Interview by Filip Lyapov

EducationUSA Advisor Filip Lyapov sat down with Maria Georgieva, our latest addition to a growing cohort of bright Bulgarian high school students who continue their education with degrees at prestigious American universities. In the interview, Maria sheds light on her remarkable journey as part of the EducationUSA and Opportunity Funds programs. This fall, Maria will commence her undergraduate degree in Liberal Arts and Sciences at Harvard University. 

FL: Hi, Maria! Could you briefly introduce yourself to our readers? 

MG: Hello, my name is Maria Georgieva, and I am a recent graduate of Geo Milev English Language School in Ruse, Bulgaria. Ever since I can remember, my dream has been to study in the United States, so right now my dream has come true and I’m very excited about what’s awaiting me in the autumn at Harvard. 

FL: Tell us a little bit about your Harvard success story. How did your journey start? 

MG: My journey, of course, started by learning about the Opportunity Funds program and the EducationUSA consultancy program run by Fulbright Bulgaria from a friend of mine who was also a participant in the program. I’m very happy to say that she also had a success story applying to the University of Pennsylvania and getting accepted with a full-ride scholarship there. So, I immediately contacted her, asked her a couple of questions, and then she quickly pointed me in the direction of the Opportunity Funds competition and from then on, my journey kickstarted. 

It was very, very challenging, learning a lot of new information at once, but because my advisor was so helpful, she actually doled everything out in portions and managed to spread it over time with deadlines that felt comfortable for all the participants in the program. So it was enough for us to get accustomed to all new parts of the application process. In the end, stress is manageable and success is possible if you have someone who can guide you. 

FL: You already said that it’s challenging and often stressful, but could you share with us a few tips for future applicants? What should they do and what should they avoid? 

MG: Of course. For me the most challenging part was writing the essays. As a Bulgarian student, I have never had such an experience and lacked practice. Writing the main admissions essay is not simply about the wording or structuring your ideas. It’s more about understanding and expressing yourself, which to some people may present a very big challenge. So I needed first to know what my priorities are, what my story would be, and then to find a way to express it in the most creative and unique way that screams “me, me, me” in the essay.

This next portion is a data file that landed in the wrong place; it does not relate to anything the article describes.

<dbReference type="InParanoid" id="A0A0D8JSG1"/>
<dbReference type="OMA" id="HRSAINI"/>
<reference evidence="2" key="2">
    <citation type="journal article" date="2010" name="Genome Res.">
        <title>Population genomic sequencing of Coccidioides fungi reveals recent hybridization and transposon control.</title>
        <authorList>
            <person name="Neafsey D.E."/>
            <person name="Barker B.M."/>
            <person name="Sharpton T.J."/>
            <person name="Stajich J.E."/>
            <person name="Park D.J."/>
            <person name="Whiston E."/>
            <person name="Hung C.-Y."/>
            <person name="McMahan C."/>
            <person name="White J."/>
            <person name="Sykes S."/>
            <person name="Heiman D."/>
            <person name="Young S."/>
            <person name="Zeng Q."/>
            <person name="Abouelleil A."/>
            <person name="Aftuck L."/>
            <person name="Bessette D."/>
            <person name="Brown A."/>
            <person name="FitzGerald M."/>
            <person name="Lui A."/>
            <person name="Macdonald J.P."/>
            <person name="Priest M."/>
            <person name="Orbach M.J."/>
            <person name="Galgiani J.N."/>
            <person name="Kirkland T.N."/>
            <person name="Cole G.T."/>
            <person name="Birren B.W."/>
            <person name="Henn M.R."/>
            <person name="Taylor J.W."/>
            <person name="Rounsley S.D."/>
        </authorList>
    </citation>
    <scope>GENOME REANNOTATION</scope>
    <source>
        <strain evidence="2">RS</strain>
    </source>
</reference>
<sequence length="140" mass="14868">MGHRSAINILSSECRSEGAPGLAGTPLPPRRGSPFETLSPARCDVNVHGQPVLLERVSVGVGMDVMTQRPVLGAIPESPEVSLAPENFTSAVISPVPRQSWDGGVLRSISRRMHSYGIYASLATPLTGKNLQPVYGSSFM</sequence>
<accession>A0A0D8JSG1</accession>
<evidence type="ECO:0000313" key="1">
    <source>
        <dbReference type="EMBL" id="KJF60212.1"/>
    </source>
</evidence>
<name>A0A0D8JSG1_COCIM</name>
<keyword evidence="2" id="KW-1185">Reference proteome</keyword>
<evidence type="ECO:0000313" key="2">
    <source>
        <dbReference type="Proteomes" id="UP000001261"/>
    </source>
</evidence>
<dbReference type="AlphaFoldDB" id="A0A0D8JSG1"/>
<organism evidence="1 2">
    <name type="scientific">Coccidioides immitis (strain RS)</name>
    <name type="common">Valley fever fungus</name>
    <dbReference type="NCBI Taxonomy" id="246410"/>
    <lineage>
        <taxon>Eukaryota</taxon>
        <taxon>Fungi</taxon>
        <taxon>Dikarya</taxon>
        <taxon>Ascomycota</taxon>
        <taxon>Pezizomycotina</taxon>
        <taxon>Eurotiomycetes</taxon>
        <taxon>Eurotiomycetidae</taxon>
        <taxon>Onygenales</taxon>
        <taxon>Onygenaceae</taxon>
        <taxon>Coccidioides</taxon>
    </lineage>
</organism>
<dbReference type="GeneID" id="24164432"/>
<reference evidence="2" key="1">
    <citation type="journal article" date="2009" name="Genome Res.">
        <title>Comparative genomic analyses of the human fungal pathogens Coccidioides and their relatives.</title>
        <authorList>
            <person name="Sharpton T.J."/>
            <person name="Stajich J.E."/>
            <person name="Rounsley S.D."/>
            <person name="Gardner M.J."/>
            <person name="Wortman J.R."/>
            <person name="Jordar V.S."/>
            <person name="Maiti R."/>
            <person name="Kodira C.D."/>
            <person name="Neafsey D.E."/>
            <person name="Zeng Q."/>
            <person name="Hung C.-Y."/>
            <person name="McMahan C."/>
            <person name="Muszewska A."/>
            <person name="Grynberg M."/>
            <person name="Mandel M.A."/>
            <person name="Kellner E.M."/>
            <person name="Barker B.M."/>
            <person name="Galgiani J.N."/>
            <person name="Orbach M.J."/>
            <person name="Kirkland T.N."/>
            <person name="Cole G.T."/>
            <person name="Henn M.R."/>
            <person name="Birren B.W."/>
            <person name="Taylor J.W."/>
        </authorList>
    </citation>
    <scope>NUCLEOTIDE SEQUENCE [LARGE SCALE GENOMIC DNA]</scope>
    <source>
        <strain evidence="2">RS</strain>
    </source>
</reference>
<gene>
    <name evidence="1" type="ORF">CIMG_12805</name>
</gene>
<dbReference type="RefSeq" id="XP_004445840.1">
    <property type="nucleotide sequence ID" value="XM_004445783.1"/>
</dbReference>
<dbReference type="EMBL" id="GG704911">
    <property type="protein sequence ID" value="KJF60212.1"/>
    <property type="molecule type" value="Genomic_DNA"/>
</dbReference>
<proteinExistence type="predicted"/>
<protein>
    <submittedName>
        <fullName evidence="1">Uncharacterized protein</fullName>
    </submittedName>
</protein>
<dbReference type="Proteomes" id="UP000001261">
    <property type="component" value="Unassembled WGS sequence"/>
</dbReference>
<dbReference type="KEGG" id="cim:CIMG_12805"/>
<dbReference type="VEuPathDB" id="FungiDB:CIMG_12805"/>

Also, I really struggled with deadlines, so I will advise every student to begin as soon as possible. In the end, stress can get the better of us and this inevitably has an impact on our mental state. We should start preparing well in advance and set comfortable deadlines for ourselves. 

FL: You’re absolutely right that applying to the States is quite a long process. Could you talk about some of the people who helped you along the way? 

MG: First of all, that was my advisor in the Opportunity Funds program, but also there were all the other students who were involved in the program. Opportunity Funds provides an amazing networking system that allows an applicant to connect not only with the participants from the same year, but also with those who were successful in previous years. I got to know many of them, I got to listen to their advice, and I’m really glad I did so, because they were also the people who helped me throughout this process – they knew the most tips and tricks about how to approach a certain task. It really saved me a lot of time, effort, and made me feel truly supported and more at peace. 

FL: What about your friends, family, and high school teachers? Did they all believe in you? Did they believe that you would be able to get accepted at such prestigious universities and that you would also get the necessary funding? 

MG: They supported me at every step of the way. Truly. Sometimes they even believed in me more  than I believed in myself, which might not be such a good thing, but it shows the great support that they were for me throughout the whole process.  

Since all the information about the financial offerings of all universities is so easily accessible on their websites, not only me but also my family, teachers, and friends knew that it was possible for me to get accepted with a full scholarship that would cover all my financial needs and would truly allow me to study in the United States. 

FL: And now, what do you expect from your Harvard experience? 

MG: Well, I expect that, first of all, I will learn so much new information. Not just in an academic way, but also because of the new interactions with other people that I will meet, with people from different cultures and from different backgrounds. And I truly hope that, thanks to those connections that I will have with diverse people, it will broaden my horizon and make me a better version of myself. 

I think that I will benefit from both the academic atmosphere and from all the relationships with faculty members, professors, and other students that I will be able to build, so those are the highlights that I’m looking most forward to. And, of course, getting to know my roommates, because living with roommates will be something new to me and I’m really excited about it. We could host social events at our dorm, which is another aspect of the American college experience that I’m sure I’ll really, really enjoy. 

FL: Thank you so much, Maria! Best of luck! 

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